Google’s announcement read:

“This update is designed to reduce rankings for low-quality sites—sites which are low-value add for users, copy content from other websites or sites that are just not very useful. At the same time, it will provide better rankings for high-quality sites—sites with original content and information such as research, in-depth reports, thoughtful analysis and so on.”

What is Low Quality Content?

Well, obviously Google didn’t provide us with any specific examples. But it’s a safe assumption that duplicate content will continue to be a no-go. It’s probably also fair to assume that sites using large amounts of spun content, which offers no unique angle or information on anything might also be subject to a drop in rankings.

Making Sure Your Site Isn’t Affected

The rules remain pretty much as they were. Produce unique, relevant, high quality content for your website. This could include conducting your own research and publishing your findings, taking a new angle on your industry and sharing your opinion or just generally having something to say that isn’t the same as what’s being said on thousands of other websites already.

How it Affects Link Building

Any SEO campaign that relies entirely upon the distribution of low quality content to websites that just reproduce poor quality articles in large quantities could be subject to a bit of a hiccup. Even if your own website has high quality, unique content – if your back links come in full from sites that will be negatively impacted, then your SEO campaign might stumble as those links have less value.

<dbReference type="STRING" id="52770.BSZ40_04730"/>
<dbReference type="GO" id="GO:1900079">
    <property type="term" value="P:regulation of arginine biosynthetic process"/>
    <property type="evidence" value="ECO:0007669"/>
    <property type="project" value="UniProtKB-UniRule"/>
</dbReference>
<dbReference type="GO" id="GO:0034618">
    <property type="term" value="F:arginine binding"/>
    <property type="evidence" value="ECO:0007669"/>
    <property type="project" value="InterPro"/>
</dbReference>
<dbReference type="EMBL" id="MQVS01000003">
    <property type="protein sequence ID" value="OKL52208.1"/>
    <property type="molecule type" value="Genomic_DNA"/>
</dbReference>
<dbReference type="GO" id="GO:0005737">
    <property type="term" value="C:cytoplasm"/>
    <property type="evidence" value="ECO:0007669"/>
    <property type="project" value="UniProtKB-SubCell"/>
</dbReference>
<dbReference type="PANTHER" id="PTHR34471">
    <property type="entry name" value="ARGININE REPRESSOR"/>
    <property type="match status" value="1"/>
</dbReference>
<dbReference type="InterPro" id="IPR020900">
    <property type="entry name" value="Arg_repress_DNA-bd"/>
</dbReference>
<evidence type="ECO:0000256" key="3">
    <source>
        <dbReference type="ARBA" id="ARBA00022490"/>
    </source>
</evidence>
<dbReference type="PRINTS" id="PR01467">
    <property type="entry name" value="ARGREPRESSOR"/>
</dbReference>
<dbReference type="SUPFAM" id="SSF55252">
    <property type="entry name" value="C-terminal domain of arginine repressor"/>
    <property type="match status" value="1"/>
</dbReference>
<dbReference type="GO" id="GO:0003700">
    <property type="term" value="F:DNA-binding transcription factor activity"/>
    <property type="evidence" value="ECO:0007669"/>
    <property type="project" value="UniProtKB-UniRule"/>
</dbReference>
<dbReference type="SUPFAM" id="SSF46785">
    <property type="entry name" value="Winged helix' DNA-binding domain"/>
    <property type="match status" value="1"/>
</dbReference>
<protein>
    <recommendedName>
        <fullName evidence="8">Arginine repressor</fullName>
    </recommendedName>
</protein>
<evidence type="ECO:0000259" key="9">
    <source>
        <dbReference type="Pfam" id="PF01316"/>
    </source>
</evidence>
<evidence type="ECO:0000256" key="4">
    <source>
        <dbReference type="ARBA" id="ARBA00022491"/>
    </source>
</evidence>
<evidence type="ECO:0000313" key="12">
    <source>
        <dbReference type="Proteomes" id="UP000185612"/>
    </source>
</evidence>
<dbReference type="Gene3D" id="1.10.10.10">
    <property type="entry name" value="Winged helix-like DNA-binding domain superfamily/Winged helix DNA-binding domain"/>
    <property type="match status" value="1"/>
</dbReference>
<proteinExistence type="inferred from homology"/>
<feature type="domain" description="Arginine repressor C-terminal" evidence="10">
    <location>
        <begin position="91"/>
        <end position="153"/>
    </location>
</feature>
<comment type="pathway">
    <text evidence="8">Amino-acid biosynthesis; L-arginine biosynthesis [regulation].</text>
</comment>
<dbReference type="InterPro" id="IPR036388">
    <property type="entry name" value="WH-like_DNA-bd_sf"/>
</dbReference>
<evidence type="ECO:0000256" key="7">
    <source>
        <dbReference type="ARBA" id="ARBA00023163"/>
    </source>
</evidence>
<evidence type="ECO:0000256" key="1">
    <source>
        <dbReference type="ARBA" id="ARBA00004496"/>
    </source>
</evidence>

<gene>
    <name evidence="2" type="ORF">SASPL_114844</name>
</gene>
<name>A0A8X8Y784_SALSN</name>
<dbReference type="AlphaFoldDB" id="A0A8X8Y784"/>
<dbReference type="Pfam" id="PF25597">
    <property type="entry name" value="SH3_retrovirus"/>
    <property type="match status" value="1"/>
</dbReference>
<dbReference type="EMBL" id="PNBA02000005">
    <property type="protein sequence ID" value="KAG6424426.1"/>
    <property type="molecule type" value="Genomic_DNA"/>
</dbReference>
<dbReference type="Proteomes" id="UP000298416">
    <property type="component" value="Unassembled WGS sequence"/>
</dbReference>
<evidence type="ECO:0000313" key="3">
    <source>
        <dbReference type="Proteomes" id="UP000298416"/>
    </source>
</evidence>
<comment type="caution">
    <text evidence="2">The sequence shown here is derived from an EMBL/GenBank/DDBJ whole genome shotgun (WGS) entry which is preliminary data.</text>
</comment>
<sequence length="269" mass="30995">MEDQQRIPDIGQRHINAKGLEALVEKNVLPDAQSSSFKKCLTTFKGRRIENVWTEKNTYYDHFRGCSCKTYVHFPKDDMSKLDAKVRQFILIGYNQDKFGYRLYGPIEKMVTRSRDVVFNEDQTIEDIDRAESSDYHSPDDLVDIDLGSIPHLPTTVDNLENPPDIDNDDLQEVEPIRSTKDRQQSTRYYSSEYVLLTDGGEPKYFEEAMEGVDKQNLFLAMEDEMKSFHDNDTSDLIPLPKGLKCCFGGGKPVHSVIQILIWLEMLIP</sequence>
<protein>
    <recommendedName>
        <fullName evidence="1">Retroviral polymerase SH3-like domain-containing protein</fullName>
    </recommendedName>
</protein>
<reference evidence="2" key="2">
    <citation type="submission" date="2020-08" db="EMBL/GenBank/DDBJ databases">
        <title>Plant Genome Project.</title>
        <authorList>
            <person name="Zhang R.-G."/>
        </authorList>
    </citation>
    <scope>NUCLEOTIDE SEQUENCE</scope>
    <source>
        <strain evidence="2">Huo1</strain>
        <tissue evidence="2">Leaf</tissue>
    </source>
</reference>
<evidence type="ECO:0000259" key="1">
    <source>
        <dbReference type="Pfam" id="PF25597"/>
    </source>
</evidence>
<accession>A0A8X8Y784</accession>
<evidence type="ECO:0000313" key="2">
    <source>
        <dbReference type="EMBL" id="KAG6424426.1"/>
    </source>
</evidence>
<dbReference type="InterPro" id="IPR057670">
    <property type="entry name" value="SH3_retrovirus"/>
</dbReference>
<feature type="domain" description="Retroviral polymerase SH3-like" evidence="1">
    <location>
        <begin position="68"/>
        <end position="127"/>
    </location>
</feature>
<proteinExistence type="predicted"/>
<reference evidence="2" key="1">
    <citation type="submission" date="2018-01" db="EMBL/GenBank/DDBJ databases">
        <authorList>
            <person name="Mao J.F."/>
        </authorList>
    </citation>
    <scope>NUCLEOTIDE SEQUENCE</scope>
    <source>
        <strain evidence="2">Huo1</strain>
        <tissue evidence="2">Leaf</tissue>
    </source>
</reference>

This now places more emphasis on natural link building methods and building relationships with high quality community driven websites.

It’s ultimately a positive change for search engine users who are tired of finding poor quality results when they search. And unless you rely on copied, low quality content on your site, it shouldn’t be a negative thing for you either.

Another big change geared towards combating spam and low quality on the web. Bravo, Google.

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Smartphone Poll

If you intend to buy a smartphone in the next three months, what brand will it be?

There’s an excellent poll taking place at the moment on LinkedIN asking that very question. Yuo can find that here.

We’re keeping a close eye on the results and what’s fascinating is that (as of 23rd Feb at 11.30am at least), of the 1800+ people who have taken part, 34% have answered “Android.” This isn’t too far behind the iPhone’s 38%.

The results as of 11:30am on 23rd Feb 2011

If you haven’t taken part yet, go along and cast your vote. A great poll!

Comments Off | Posted on in Apps.

Blekko – Just Another Search Engine?

Blekko, for those of you who haven’t yet heard, is the new kid on the search engine block. Granted, it’s not all that brand spangly new (founded in 2007), but it’s really starting to garner some attention in recent months. It boasted 1 million searches a day during January 2011. Granted, that’s not quite the 3 billion that Google boasts, but it’s certainly not bad for a new entrant into a market dominated by technology giants, Google and Microsoft.

There are a few things that set it apart from the many “newbies,” that attempt to enter the search engine market.

Ashton Kutcher

Aside from being a God-like presence on Twitter, the (incredibly good looking) husband of Demi Moore and an A-list celebrity, Ashton Kutcher is Blekko’s biggest fan. So much so, that he’s invested $200,000 into the new search engine. Now that’s a pretty good investment for Blekko to get – not just for the $$ but for the association of such a high profile star. That in itself has generated a lot of press and a lot of awareness.